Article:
It’s a double review today, because I’m not including novellas in my reading challenge and this review (being number three in a series, and effectively the end of the mini-trilogy featuring Nevada and Rogan) is largely pointless! For that reason, among others (mainly my laziness), these reviews will be short.
Rogan has a shirt! Really though there’s not much to say about this cover. It matches the others, but I’m not a huge fan. It reads more as standard romance than fun urban fantasy romp, but that’s probably a deliberate sales move
Just when Nevada Baylor has finally come to accept the depths of her magical powers, she also realizes she’s fallen in love. Connor “Mad” Rogan is in many ways her equal when it comes to magic, but she’s completely out of her elements when it comes to her feelings for him. To make matters more complicated, an old flame comes back into Rogan’s life…
Rogan knows there’s nothing between him and his ex-fiance, Rynda Sherwood. But as Nevada begins to learn more about her past, her power, and her potential future, he knows she will be faced with choices she never dreamed of and the promise of a life spent without him.
As Nevada and Rogan race to discover the whereabouts of Rynda’s kidnapped husband and are forced to confront Nevada’s grandmother, who may or may not have evil motives, these two people must decide if they can trust in each other or allow everything to go up in smoke.
Wildfire is amazingly paced—full of action, with character moments throughout that demonstrate the growth of all the amazingly vivid side characters in this series, and also serve to drive the plot forward. The result is an engrossing, thoroughly entertaining book that flows so effortlessly you’ll be hard pressed to stop reading for any reason.
I loved the plot revolving around Nevada’s (other) grandmother in this book. I thought she made for a great antagonist and a perfect personification of Nevada’s fears about the role Houses have in society, and the effect that role could have on her family.
Nevada comes into her own in this book, her efforts to improve and learn about her magic and new place in the world pay off, making for a thoroughly satisfying character arc. Garen and Rynda were great characters to really show how well-matched Rogan and Nevada are, and I was very interested to see Nevada’s interactions with other truthseekers.
Augustine, Matilda and Cornelius were great supporting characters; and unless I’m mistaken there was a hint as to Matilda’s magic at the end of the book, that I can’t wait to see explored. Arabella finally gets some time to shine in this book, and I can’t wait for her to get a trilogy of her own.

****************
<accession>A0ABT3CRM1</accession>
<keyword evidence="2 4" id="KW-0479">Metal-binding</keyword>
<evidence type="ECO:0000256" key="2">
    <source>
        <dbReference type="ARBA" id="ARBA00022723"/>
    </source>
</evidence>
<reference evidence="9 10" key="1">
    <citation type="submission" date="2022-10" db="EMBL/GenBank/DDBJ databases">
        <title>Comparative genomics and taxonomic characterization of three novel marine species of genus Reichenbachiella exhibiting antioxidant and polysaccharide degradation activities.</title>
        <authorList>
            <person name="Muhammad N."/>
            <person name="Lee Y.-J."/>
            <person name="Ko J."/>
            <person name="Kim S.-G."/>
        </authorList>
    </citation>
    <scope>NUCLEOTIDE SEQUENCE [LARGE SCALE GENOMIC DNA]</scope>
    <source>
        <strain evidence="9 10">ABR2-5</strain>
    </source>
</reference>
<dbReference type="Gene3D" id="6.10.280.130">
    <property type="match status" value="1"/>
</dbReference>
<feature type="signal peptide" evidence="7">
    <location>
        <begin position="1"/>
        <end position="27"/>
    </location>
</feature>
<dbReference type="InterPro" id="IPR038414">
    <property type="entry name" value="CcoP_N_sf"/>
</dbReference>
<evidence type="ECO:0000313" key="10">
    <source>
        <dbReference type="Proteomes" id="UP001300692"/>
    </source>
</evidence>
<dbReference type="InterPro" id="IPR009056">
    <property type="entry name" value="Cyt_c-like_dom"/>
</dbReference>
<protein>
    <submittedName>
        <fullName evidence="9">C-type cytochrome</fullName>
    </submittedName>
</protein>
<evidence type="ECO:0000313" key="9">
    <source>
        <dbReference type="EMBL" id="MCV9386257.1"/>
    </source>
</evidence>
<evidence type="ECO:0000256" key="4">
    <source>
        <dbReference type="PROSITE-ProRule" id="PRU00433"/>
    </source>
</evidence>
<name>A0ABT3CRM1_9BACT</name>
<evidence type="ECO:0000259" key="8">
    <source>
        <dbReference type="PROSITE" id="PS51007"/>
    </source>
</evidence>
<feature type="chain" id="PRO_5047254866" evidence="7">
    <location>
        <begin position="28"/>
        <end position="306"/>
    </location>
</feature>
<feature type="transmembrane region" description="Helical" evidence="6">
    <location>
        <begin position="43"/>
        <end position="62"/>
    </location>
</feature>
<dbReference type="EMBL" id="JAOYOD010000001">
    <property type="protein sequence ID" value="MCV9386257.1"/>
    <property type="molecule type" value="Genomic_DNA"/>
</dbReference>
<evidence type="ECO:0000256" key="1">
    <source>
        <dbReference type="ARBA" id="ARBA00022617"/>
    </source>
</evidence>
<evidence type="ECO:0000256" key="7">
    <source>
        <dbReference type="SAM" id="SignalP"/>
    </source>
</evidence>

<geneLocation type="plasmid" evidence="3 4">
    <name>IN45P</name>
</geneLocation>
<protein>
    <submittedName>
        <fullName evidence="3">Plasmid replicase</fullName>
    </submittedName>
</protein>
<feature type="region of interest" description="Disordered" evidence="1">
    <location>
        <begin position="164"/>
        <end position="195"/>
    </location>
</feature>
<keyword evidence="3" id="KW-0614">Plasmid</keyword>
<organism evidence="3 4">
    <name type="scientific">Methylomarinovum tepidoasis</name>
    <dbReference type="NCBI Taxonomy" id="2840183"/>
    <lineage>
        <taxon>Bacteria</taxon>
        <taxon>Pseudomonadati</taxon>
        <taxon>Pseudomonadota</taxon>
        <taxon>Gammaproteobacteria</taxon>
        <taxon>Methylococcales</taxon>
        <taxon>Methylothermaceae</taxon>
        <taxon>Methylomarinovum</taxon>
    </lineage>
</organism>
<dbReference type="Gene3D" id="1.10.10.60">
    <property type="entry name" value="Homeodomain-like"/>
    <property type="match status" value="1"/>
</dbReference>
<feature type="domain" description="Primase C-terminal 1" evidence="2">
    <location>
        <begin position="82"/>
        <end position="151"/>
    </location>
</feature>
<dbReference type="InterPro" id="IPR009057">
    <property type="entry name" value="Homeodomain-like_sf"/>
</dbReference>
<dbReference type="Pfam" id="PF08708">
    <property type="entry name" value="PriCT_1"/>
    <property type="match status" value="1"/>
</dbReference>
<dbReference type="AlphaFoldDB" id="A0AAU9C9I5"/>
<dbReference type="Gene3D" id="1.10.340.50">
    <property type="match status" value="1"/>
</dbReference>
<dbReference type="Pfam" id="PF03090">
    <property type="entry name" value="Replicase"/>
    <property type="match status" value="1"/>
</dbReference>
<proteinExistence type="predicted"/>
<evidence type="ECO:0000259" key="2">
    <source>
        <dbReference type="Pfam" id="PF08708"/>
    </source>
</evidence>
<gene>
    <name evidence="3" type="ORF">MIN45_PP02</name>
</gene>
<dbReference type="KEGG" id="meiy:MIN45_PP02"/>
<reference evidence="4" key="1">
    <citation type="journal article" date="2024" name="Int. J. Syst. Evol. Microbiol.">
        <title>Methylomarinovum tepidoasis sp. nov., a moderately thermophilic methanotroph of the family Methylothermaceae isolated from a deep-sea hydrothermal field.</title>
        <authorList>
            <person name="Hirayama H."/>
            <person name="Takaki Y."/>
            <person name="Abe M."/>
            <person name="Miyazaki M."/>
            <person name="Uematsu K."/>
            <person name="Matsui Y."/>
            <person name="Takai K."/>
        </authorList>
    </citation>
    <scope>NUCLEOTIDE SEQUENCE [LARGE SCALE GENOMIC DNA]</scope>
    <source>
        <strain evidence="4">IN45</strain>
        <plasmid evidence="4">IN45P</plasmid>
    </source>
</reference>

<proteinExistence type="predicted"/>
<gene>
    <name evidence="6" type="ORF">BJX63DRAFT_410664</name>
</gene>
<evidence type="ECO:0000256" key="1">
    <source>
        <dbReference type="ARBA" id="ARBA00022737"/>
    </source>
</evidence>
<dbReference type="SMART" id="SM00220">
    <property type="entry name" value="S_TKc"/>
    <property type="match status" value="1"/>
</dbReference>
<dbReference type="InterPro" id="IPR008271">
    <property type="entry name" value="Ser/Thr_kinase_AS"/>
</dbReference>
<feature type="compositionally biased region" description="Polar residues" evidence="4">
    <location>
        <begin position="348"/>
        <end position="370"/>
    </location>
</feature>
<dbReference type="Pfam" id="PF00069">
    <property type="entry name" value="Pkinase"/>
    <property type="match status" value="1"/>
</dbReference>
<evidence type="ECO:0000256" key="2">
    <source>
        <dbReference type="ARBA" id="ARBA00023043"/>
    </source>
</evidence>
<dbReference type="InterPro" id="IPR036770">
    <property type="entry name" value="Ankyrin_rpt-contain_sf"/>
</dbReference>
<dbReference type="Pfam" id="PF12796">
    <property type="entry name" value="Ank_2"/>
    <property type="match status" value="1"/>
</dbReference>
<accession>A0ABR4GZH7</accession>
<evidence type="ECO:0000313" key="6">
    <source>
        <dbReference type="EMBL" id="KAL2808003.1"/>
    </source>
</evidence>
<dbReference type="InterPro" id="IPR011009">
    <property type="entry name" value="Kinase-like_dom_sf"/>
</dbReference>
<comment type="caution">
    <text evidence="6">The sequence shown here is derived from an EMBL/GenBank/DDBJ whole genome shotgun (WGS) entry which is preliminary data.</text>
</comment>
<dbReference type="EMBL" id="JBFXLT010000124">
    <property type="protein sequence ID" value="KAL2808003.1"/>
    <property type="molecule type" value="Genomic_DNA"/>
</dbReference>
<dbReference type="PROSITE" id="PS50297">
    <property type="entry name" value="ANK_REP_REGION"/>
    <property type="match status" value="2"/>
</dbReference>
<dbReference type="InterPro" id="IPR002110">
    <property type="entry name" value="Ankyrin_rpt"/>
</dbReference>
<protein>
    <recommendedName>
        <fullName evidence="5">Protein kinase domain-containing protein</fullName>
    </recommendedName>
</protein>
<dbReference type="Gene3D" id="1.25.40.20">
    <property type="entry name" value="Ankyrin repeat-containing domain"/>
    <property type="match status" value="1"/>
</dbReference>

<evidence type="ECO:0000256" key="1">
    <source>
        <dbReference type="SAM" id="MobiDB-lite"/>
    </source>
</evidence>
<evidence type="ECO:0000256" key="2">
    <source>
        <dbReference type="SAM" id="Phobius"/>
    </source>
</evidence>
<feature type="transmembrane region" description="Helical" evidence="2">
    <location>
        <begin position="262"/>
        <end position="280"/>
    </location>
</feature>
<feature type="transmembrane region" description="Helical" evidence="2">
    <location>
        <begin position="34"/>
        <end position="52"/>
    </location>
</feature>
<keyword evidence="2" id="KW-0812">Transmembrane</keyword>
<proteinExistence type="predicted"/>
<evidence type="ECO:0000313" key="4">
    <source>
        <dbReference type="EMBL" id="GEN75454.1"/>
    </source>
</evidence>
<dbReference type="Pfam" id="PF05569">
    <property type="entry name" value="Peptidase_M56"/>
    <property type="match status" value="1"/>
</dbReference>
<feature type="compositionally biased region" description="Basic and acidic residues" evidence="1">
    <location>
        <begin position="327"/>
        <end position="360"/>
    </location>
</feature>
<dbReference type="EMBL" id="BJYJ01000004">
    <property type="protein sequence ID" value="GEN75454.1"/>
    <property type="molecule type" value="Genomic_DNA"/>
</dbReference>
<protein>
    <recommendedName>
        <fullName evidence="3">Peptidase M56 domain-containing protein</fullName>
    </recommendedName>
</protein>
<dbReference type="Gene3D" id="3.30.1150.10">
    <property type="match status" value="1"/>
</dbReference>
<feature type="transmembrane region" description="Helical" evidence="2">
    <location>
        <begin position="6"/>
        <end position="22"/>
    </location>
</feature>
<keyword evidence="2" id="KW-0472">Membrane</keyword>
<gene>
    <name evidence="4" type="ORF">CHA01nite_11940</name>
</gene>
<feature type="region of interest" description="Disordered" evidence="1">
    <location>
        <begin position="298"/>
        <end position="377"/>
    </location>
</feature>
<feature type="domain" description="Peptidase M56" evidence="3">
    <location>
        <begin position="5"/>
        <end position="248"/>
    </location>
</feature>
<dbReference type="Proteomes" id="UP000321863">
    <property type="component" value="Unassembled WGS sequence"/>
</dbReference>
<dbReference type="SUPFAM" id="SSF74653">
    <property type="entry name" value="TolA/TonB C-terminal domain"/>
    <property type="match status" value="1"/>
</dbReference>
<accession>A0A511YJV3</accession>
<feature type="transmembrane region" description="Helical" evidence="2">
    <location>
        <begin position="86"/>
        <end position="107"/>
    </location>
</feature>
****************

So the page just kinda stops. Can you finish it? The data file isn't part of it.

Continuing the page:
I also really appreciated the introduction of respected, powerful mages that have a sense of responsibility in Wildfire. I had forgotten that Nevada owes a favour to someone by the end of this book, and with the change of narrators I’m interested to see how that will come into future books in the series.
The only thing I wasn’t a fan of in Wildfire was the lack of resolution regarding Caesar’s identity. If it’s the person fairly strongly hinted at, then why hold out? And if it’s not that person, that’s a hell of a red herring. Re-reading the book after recently having read Sapphire Flames though, the timeframe given to Victoria by (presumably) Caesar is very interesting given the time gaps between books. If Catalina’s trilogy follows the layout of Nevada’s, things will really heat up in Hidden Legacy #5, and I can’t wait.
Bonus Review: Diamond Fire (Hidden Legacy #3.5) by Ilona Andrews
This is a cover I can get behind, Catalina looks like a strong, magical lady, the way she deserves
Catalina Baylor is looking forward to wearing her maid of honor dress and watching her older sister walk down the aisle. Then the wedding planner gets escorted off the premises, the bride’s priceless tiara disappears, and Rogan’s extensive family overruns his mother’s home. Someone is cheating, someone is lying, and someone is plotting murder.
To make this wedding happen, Catalina will have to do the thing she fears most: use her magic. But she’s a Baylor and there’s nothing she wouldn’t do for her sister’s happiness. Nevada will have her fairy tale wedding, even if Catalina has to tear the mansion apart brick by brick to get it done.
I enjoyed this novella, it wasn’t as action-packed as I had hoped it would be, but one large development occurs towards the end, and the means by which it was accomplished effectively highlight the differences between Catalina and Nevada as heroines. Nevada is a typical heroine—flashy, loud, impeccable integrity and morals, always getting beat up and shot at and thrown into life-or-death situations. Catalina is a far more unobtrusive sort of hero, she does her job, slides under the radar and gets shit done.
Rogan’s extended family were an interesting cast for this novella, and I was glad to learn more about Mrs Rogan. The voice of a stressed out middle child trying to step up and bear the responsibilities usually shouldered by an older sister really came through in this book, and the playful antics of Arabella as the youngest also read true.
All in all, Diamond Fire is a fun teaser for Sapphire Flames, and allows readers to try out Catalina’s voice and see if they’re a fan before jumping into book four.